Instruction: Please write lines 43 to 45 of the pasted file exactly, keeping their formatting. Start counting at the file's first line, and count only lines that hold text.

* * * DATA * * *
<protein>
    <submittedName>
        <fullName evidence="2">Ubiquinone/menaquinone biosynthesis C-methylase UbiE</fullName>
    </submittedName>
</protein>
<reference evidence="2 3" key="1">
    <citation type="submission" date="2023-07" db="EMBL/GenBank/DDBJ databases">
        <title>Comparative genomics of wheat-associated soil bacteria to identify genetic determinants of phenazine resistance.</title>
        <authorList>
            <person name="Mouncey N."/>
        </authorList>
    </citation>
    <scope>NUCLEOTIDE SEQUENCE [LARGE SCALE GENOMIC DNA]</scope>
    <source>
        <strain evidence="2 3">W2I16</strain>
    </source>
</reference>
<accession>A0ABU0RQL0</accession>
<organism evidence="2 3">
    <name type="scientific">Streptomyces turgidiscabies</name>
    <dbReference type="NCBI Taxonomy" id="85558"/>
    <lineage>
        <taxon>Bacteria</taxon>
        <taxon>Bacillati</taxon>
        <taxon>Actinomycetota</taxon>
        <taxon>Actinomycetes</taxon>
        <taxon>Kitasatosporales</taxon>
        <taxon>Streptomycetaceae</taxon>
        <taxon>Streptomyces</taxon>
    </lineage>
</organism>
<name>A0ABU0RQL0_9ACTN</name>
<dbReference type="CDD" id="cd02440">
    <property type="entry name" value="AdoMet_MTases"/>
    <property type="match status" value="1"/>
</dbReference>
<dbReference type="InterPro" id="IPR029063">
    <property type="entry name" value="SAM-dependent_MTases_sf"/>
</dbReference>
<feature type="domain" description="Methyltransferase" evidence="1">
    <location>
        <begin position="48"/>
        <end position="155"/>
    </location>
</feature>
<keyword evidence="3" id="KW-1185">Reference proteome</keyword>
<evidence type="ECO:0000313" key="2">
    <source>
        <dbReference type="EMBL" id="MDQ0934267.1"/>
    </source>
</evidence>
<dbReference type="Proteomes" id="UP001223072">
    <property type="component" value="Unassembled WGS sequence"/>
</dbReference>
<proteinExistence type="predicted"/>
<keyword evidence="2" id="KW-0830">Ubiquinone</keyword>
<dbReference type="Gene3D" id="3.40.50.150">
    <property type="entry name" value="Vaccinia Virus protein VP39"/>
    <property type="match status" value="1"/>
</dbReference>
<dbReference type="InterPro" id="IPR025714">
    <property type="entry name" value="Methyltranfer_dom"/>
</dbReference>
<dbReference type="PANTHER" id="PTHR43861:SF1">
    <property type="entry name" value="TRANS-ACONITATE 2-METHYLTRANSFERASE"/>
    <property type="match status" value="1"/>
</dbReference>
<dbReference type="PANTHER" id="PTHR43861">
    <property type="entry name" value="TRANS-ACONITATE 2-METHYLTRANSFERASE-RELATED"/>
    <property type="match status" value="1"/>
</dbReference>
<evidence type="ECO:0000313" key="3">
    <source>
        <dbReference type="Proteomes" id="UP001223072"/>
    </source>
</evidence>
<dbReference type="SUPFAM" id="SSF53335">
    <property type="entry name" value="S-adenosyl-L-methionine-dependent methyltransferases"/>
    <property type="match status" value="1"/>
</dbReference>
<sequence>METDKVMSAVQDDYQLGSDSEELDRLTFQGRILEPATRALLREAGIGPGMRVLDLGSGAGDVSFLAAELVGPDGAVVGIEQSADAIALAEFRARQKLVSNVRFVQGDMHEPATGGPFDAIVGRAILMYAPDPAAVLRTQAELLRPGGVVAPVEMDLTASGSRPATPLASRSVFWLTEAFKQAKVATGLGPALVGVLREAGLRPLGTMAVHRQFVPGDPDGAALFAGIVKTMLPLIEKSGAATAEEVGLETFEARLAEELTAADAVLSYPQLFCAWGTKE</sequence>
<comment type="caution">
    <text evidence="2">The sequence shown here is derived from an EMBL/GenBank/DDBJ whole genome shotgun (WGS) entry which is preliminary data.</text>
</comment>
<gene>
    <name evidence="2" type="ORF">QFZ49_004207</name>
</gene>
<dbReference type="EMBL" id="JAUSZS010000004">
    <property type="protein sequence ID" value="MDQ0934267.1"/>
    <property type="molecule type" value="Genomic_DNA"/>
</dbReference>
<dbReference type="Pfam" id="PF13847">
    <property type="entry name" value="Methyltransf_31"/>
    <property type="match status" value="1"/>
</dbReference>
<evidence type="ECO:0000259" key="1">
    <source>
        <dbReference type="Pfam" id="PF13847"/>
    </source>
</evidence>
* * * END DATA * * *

        <end position="155"/>
    </location>
</feature>